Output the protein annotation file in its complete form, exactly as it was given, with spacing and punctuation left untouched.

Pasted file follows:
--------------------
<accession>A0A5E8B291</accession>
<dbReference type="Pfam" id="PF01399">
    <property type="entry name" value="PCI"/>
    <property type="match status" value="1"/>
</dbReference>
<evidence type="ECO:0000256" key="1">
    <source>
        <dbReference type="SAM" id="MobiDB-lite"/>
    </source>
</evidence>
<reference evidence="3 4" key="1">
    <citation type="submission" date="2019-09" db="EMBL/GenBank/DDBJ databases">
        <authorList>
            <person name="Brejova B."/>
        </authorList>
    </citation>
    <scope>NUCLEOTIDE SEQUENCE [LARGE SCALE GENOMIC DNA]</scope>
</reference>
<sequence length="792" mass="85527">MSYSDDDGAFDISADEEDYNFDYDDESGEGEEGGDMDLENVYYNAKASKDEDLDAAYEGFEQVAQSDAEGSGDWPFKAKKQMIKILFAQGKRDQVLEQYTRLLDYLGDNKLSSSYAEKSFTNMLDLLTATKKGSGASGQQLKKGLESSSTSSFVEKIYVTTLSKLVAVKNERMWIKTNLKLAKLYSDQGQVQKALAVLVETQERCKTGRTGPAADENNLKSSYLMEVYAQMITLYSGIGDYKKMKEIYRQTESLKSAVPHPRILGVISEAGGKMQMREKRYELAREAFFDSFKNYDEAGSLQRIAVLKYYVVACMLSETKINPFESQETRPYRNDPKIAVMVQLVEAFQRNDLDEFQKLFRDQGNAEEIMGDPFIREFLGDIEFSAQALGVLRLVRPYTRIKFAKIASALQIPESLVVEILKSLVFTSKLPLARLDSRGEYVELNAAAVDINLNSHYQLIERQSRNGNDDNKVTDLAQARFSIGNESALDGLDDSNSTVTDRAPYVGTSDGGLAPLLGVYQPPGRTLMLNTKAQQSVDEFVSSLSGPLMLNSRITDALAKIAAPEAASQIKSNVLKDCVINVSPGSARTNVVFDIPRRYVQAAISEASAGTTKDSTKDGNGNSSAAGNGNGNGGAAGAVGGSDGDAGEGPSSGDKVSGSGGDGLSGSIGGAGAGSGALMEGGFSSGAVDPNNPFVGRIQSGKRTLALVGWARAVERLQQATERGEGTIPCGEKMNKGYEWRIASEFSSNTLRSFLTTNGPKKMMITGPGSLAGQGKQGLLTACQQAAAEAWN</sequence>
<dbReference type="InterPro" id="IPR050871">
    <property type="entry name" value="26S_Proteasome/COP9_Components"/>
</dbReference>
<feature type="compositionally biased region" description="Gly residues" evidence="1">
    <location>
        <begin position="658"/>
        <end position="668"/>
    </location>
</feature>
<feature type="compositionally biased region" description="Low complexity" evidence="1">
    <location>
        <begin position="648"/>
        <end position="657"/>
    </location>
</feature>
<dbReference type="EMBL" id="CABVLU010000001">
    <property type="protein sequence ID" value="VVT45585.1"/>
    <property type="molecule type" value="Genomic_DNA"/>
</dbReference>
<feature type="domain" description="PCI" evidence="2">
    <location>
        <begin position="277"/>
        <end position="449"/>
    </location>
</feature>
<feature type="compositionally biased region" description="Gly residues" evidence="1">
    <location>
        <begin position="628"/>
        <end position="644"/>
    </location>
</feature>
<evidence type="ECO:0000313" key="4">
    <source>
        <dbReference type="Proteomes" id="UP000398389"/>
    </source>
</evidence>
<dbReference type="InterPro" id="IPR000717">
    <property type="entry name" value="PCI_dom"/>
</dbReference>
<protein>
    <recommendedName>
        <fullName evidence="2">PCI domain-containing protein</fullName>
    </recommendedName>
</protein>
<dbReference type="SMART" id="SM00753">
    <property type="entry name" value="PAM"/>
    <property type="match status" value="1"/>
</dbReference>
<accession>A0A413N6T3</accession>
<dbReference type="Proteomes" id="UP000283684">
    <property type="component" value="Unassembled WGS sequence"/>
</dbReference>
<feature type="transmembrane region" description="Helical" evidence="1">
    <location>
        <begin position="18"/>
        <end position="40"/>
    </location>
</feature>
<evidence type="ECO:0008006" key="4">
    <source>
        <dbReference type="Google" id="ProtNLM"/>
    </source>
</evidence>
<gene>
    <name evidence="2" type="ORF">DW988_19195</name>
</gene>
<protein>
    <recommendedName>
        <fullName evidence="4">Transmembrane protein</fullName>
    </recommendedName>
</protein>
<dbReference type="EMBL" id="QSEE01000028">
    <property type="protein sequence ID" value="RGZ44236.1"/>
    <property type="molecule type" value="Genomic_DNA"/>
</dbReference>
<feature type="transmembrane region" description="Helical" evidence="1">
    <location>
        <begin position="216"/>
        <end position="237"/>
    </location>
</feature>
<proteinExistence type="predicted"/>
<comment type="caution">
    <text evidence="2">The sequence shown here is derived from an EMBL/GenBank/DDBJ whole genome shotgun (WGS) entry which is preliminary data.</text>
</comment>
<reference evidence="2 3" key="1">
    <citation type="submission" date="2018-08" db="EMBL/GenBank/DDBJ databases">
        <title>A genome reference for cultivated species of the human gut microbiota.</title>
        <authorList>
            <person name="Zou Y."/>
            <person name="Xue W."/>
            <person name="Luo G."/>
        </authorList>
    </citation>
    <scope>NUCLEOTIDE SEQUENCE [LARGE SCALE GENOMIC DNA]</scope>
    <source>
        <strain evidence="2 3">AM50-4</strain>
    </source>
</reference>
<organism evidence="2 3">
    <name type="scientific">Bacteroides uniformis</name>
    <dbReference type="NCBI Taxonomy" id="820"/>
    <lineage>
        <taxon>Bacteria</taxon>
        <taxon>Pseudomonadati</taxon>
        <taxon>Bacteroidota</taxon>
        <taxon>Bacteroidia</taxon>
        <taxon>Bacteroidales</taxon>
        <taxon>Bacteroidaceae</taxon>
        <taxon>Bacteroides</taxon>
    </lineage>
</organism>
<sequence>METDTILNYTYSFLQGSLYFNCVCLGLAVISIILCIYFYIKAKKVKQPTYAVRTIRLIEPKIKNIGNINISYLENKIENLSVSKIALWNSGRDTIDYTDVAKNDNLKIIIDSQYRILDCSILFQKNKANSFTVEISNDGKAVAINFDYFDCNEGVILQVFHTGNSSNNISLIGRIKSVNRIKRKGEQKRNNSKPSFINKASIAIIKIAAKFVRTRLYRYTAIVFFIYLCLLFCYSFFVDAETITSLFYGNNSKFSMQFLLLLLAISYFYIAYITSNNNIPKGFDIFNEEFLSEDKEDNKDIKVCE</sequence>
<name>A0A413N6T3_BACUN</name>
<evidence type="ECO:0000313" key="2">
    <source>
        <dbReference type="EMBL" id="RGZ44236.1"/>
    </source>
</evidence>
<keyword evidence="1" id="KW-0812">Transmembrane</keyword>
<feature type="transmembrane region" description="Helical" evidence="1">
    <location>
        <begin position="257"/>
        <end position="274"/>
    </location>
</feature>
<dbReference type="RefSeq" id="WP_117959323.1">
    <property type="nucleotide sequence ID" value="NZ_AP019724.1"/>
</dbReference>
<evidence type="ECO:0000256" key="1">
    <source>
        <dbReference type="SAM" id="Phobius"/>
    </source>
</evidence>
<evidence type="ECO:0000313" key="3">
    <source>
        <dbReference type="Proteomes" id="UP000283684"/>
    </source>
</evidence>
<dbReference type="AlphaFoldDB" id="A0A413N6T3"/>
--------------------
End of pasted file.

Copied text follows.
<accession>A0A5E8B291</accession>
<dbReference type="Pfam" id="PF01399">
    <property type="entry name" value="PCI"/>
    <property type="match status" value="1"/>
</dbReference>
<evidence type="ECO:0000256" key="1">
    <source>
        <dbReference type="SAM" id="MobiDB-lite"/>
    </source>
</evidence>
<reference evidence="3 4" key="1">
    <citation type="submission" date="2019-09" db="EMBL/GenBank/DDBJ databases">
        <authorList>
            <person name="Brejova B."/>
        </authorList>
    </citation>
    <scope>NUCLEOTIDE SEQUENCE [LARGE SCALE GENOMIC DNA]</scope>
</reference>
<sequence length="792" mass="85527">MSYSDDDGAFDISADEEDYNFDYDDESGEGEEGGDMDLENVYYNAKASKDEDLDAAYEGFEQVAQSDAEGSGDWPFKAKKQMIKILFAQGKRDQVLEQYTRLLDYLGDNKLSSSYAEKSFTNMLDLLTATKKGSGASGQQLKKGLESSSTSSFVEKIYVTTLSKLVAVKNERMWIKTNLKLAKLYSDQGQVQKALAVLVETQERCKTGRTGPAADENNLKSSYLMEVYAQMITLYSGIGDYKKMKEIYRQTESLKSAVPHPRILGVISEAGGKMQMREKRYELAREAFFDSFKNYDEAGSLQRIAVLKYYVVACMLSETKINPFESQETRPYRNDPKIAVMVQLVEAFQRNDLDEFQKLFRDQGNAEEIMGDPFIREFLGDIEFSAQALGVLRLVRPYTRIKFAKIASALQIPESLVVEILKSLVFTSKLPLARLDSRGEYVELNAAAVDINLNSHYQLIERQSRNGNDDNKVTDLAQARFSIGNESALDGLDDSNSTVTDRAPYVGTSDGGLAPLLGVYQPPGRTLMLNTKAQQSVDEFVSSLSGPLMLNSRITDALAKIAAPEAASQIKSNVLKDCVINVSPGSARTNVVFDIPRRYVQAAISEASAGTTKDSTKDGNGNSSAAGNGNGNGGAAGAVGGSDGDAGEGPSSGDKVSGSGGDGLSGSIGGAGAGSGALMEGGFSSGAVDPNNPFVGRIQSGKRTLALVGWARAVERLQQATERGEGTIPCGEKMNKGYEWRIASEFSSNTLRSFLTTNGPKKMMITGPGSLAGQGKQGLLTACQQAAAEAWN</sequence>
<dbReference type="InterPro" id="IPR050871">
    <property type="entry name" value="26S_Proteasome/COP9_Components"/>
</dbReference>
<feature type="compositionally biased region" description="Gly residues" evidence="1">
    <location>
        <begin position="658"/>
        <end position="668"/>
    </location>
</feature>
<feature type="compositionally biased region" description="Low complexity" evidence="1">
    <location>
        <begin position="648"/>
        <end position="657"/>
    </location>
</feature>
<dbReference type="EMBL" id="CABVLU010000001">
    <property type="protein sequence ID" value="VVT45585.1"/>
    <property type="molecule type" value="Genomic_DNA"/>
</dbReference>
<feature type="domain" description="PCI" evidence="2">
    <location>
        <begin position="277"/>
        <end position="449"/>
    </location>
</feature>
<feature type="compositionally biased region" description="Gly residues" evidence="1">
    <location>
        <begin position="628"/>
        <end position="644"/>
    </location>
</feature>
<evidence type="ECO:0000313" key="4">
    <source>
        <dbReference type="Proteomes" id="UP000398389"/>
    </source>
</evidence>
<dbReference type="InterPro" id="IPR000717">
    <property type="entry name" value="PCI_dom"/>
</dbReference>
<protein>
    <recommendedName>
        <fullName evidence="2">PCI domain-containing protein</fullName>
    </recommendedName>
</protein>
<dbReference type="SMART" id="SM00753">
    <property type="entry name" value="PAM"/>
    <property type="match status" value="1"/>
</dbReference>
<accession>A0A413N6T3</accession>
<dbReference type="Proteomes" id="UP000283684">
    <property type="component" value="Unassembled WGS sequence"/>
</dbReference>
<feature type="transmembrane region" description="Helical" evidence="1">
    <location>
        <begin position="18"/>
        <end position="40"/>
    </location>
</feature>
<evidence type="ECO:0008006" key="4">
    <source>
        <dbReference type="Google" id="ProtNLM"/>
    </source>
</evidence>
<gene>
    <name evidence="2" type="ORF">DW988_19195</name>
</gene>
<protein>
    <recommendedName>
        <fullName evidence="4">Transmembrane protein</fullName>
    </recommendedName>
</protein>
<dbReference type="EMBL" id="QSEE01000028">
    <property type="protein sequence ID" value="RGZ44236.1"/>
    <property type="molecule type" value="Genomic_DNA"/>
</dbReference>
<feature type="transmembrane region" description="Helical" evidence="1">
    <location>
        <begin position="216"/>
        <end position="237"/>
    </location>
</feature>
<proteinExistence type="predicted"/>
<comment type="caution">
    <text evidence="2">The sequence shown here is derived from an EMBL/GenBank/DDBJ whole genome shotgun (WGS) entry which is preliminary data.</text>
</comment>
<reference evidence="2 3" key="1">
    <citation type="submission" date="2018-08" db="EMBL/GenBank/DDBJ databases">
        <title>A genome reference for cultivated species of the human gut microbiota.</title>
        <authorList>
            <person name="Zou Y."/>
            <person name="Xue W."/>
            <person name="Luo G."/>
        </authorList>
    </citation>
    <scope>NUCLEOTIDE SEQUENCE [LARGE SCALE GENOMIC DNA]</scope>
    <source>
        <strain evidence="2 3">AM50-4</strain>
    </source>
</reference>
<organism evidence="2 3">
    <name type="scientific">Bacteroides uniformis</name>
    <dbReference type="NCBI Taxonomy" id="820"/>
    <lineage>
        <taxon>Bacteria</taxon>
        <taxon>Pseudomonadati</taxon>
        <taxon>Bacteroidota</taxon>
        <taxon>Bacteroidia</taxon>
        <taxon>Bacteroidales</taxon>
        <taxon>Bacteroidaceae</taxon>
        <taxon>Bacteroides</taxon>
    </lineage>
</organism>
<sequence>METDTILNYTYSFLQGSLYFNCVCLGLAVISIILCIYFYIKAKKVKQPTYAVRTIRLIEPKIKNIGNINISYLENKIENLSVSKIALWNSGRDTIDYTDVAKNDNLKIIIDSQYRILDCSILFQKNKANSFTVEISNDGKAVAINFDYFDCNEGVILQVFHTGNSSNNISLIGRIKSVNRIKRKGEQKRNNSKPSFINKASIAIIKIAAKFVRTRLYRYTAIVFFIYLCLLFCYSFFVDAETITSLFYGNNSKFSMQFLLLLLAISYFYIAYITSNNNIPKGFDIFNEEFLSEDKEDNKDIKVCE</sequence>
<name>A0A413N6T3_BACUN</name>
<evidence type="ECO:0000313" key="2">
    <source>
        <dbReference type="EMBL" id="RGZ44236.1"/>
    </source>
</evidence>
<keyword evidence="1" id="KW-0812">Transmembrane</keyword>
<feature type="transmembrane region" description="Helical" evidence="1">
    <location>
        <begin position="257"/>
        <end position="274"/>
    </location>
</feature>
<dbReference type="RefSeq" id="WP_117959323.1">
    <property type="nucleotide sequence ID" value="NZ_AP019724.1"/>
</dbReference>
<evidence type="ECO:0000256" key="1">
    <source>
        <dbReference type="SAM" id="Phobius"/>
    </source>
</evidence>
<evidence type="ECO:0000313" key="3">
    <source>
        <dbReference type="Proteomes" id="UP000283684"/>
    </source>
</evidence>
<dbReference type="AlphaFoldDB" id="A0A413N6T3"/>